Sanctions were very much the “go-to” foreign policy tool of choice for actors on the world stage in 2016. Although 2017 is unlikely to be as unpredictable as 2016 it could be equally as volatile for global sanctions regimes. ComplyAdvantage assesses the events and personalities that will shape sanctions in 2017.
Sanctions against Russia will be an early testing ground for the new power dynamics in the West in 2017. Donald Trump’s recent cabinet appointments and tweets suggest that he will at least relax sanctions against Russia, but could remove them entirely. Either would undermine the EU’s efforts to tighten sanctions against Russia, as lasting ceasefire in the Ukraine remains elusive. These contradictions in actions will weaken the impact of EU sanctions against Russia, as sanctioned Russians could just reroute their financial activity through the US. For now both the EU and the UK have extended their current sanctions against Russia well into 2017. Trump’s intentions and his cabinet may well have changed by the time they expire – but this is unlikely.
The Joint Comprehensive Plan of Action (JCPOA), more colloquially known as The Iranian Nuclear Deal was implemented in January 2016 bringing in a period of optimism for Iranian sanction watchers. Trade sanctions were relaxed, allowing companies such as Boeing to embark on a trade deal worth $16.6 billion. Then in December 2016 the US Congress renewed the Iranian Sanction Pact for another 15 years, causing President Rouhani to accuse the US of going against the intentions of JCPOA and threatening to develop nuclear powered marine vessels in response. All of this means we enter 2017 on unsure footing for the status of US sanctions against Iran. Trump is considerably less progressive than Obama when it comes to Iran so it is probably fair to argue that if JCPOA begins to fall to apart in 2017, Trump will do little to pick up the pieces.
In 2016 North Korea conducted its most powerful nuclear test to date. Unsurprisingly, this did not go unnoticed by the international community and now it is under a strict sanctions regime. The most recent round of sanctions issued in showed the patience of the international community and especially China beginning to wear thin. If in North Korea continues to test its nuclear technology we should see even stricter sanctions. These will have increasing levels of support from China – who knows it must pick the battles it fights in its backyard (or sea) wisely.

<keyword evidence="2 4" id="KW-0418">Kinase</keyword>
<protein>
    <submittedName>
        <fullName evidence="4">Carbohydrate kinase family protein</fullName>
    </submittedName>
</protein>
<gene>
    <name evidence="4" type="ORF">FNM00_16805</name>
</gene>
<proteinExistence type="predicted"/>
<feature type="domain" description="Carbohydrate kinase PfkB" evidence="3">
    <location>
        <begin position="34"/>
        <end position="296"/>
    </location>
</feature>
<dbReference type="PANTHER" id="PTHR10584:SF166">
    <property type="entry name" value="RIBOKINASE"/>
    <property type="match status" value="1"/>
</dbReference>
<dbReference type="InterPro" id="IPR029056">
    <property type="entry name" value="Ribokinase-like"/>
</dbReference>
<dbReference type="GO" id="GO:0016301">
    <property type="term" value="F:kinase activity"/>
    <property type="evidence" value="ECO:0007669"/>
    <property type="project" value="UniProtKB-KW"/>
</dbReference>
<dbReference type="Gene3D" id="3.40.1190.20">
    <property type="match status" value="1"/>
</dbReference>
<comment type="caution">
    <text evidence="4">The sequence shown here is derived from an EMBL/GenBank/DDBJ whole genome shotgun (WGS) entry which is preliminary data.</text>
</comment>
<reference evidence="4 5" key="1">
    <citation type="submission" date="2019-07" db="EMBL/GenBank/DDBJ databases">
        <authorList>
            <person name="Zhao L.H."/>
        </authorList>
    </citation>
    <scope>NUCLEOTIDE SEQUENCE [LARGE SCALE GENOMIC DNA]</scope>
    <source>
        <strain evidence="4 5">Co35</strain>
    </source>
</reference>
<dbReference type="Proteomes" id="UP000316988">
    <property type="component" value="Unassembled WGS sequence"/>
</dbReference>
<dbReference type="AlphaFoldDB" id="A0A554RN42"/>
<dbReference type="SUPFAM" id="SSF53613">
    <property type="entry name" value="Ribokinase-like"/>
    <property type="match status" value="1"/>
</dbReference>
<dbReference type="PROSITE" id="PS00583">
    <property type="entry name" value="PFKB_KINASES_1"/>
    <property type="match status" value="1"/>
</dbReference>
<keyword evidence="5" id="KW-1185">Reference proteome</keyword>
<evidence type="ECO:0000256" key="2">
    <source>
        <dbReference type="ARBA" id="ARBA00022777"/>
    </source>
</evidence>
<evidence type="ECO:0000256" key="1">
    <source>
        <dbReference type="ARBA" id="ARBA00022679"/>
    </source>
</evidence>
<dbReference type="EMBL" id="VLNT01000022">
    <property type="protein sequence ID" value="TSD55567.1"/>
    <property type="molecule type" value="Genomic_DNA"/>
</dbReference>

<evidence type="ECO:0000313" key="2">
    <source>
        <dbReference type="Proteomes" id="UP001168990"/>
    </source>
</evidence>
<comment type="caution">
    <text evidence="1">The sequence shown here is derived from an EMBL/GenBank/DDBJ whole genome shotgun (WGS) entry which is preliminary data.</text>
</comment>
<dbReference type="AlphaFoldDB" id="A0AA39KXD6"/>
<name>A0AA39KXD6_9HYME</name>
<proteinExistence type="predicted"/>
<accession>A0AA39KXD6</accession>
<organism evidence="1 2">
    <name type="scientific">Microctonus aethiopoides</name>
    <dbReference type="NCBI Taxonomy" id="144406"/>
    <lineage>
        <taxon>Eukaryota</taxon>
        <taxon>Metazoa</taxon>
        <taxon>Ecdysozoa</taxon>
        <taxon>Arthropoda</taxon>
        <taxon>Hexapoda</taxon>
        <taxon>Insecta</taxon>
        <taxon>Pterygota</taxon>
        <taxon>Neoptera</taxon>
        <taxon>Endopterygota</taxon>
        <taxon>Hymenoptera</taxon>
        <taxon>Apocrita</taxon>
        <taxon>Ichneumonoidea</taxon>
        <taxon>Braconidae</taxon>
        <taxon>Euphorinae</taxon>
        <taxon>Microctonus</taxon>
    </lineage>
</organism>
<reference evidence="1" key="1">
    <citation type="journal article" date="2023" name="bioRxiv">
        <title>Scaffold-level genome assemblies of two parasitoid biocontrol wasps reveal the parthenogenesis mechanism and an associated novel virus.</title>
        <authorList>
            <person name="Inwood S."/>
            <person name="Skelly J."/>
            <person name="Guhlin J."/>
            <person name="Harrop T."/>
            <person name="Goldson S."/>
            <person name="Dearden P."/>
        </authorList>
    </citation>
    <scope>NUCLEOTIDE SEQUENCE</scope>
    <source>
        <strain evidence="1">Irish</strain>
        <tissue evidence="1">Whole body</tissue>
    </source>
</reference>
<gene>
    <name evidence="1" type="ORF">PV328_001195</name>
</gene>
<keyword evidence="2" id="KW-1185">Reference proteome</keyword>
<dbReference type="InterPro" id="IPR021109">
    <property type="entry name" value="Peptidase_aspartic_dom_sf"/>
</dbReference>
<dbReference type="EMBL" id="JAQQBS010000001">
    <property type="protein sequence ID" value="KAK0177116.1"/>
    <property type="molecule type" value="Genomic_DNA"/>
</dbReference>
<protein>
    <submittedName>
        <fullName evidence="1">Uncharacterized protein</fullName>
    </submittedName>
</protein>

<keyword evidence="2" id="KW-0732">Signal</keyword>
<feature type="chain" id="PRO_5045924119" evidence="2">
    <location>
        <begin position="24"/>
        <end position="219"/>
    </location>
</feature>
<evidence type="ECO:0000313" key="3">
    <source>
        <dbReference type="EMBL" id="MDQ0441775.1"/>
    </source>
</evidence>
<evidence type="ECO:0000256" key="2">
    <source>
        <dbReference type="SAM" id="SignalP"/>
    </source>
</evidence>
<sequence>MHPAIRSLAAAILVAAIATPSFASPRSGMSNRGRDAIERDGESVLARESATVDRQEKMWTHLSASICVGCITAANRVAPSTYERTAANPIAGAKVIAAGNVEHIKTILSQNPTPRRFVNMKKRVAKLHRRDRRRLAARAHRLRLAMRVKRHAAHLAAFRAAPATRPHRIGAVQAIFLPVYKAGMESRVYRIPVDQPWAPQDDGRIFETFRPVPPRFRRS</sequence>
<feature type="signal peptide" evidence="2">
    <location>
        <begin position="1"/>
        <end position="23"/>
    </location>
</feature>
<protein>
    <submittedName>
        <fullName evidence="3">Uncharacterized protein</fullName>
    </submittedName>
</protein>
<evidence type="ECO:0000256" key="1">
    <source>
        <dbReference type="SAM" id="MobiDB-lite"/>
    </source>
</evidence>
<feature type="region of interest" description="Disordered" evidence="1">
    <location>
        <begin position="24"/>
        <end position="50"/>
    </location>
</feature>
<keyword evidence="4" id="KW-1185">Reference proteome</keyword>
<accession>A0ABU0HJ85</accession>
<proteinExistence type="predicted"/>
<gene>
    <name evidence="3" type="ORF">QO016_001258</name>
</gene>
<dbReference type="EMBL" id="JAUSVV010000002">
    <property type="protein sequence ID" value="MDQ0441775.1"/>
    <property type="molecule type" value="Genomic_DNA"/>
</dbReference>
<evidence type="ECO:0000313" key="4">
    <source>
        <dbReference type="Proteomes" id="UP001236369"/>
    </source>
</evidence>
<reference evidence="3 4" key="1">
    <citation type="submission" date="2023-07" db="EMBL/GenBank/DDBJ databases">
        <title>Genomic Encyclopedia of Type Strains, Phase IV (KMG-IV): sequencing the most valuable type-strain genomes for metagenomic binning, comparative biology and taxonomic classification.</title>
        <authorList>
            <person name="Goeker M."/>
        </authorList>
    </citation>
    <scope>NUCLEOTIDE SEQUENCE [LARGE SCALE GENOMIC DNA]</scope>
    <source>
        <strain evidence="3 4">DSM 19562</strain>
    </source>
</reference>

2016 saw two momentous events in Cuba – the first visit of a sitting US President in 85 years and the death of Fidel Castro. Both events would suggest the growing potential to further thaw US-Cuban relations and as a result remove remaining trade sanctions against the island. However, the election of President Trump has to an extent doused these hopes. As Trump tweeted after Castro’s death his intention to maintain the current set of trade sanctions. Due to this 2017 will probably not contain the Cuban trade revolution that it could have (read more here).
The Syrian conflict will continue into 2017 and sanctions against the key players will remain in place. However, there could be scope for expansion of sanctions as international pressure to end the conflict continues to grow. As Assad pushes eastward and the humanitarian situation worsens, the international community could push for more restrictive sanctions against his regime.
In light of these evaluations ComplyAdvantage recommends that companies protect themselves against what could be a rapidly changing landscape of sanctions. Especially as the UK introduces the Police and Crime Bill in 2017 which will strengthen the implementation and enforcement of sanctions. Our machine learning and artificial intelligence technology continuously monitors all sanctions and watch lists, updating our database within two hours of changes being issued – providing a more dynamic and up to date view than any other sanction screening provider. Our innovative screening technology can also help you identify potential sanction concerns whilst minimizing the manual work typically associated with ‘false positives’.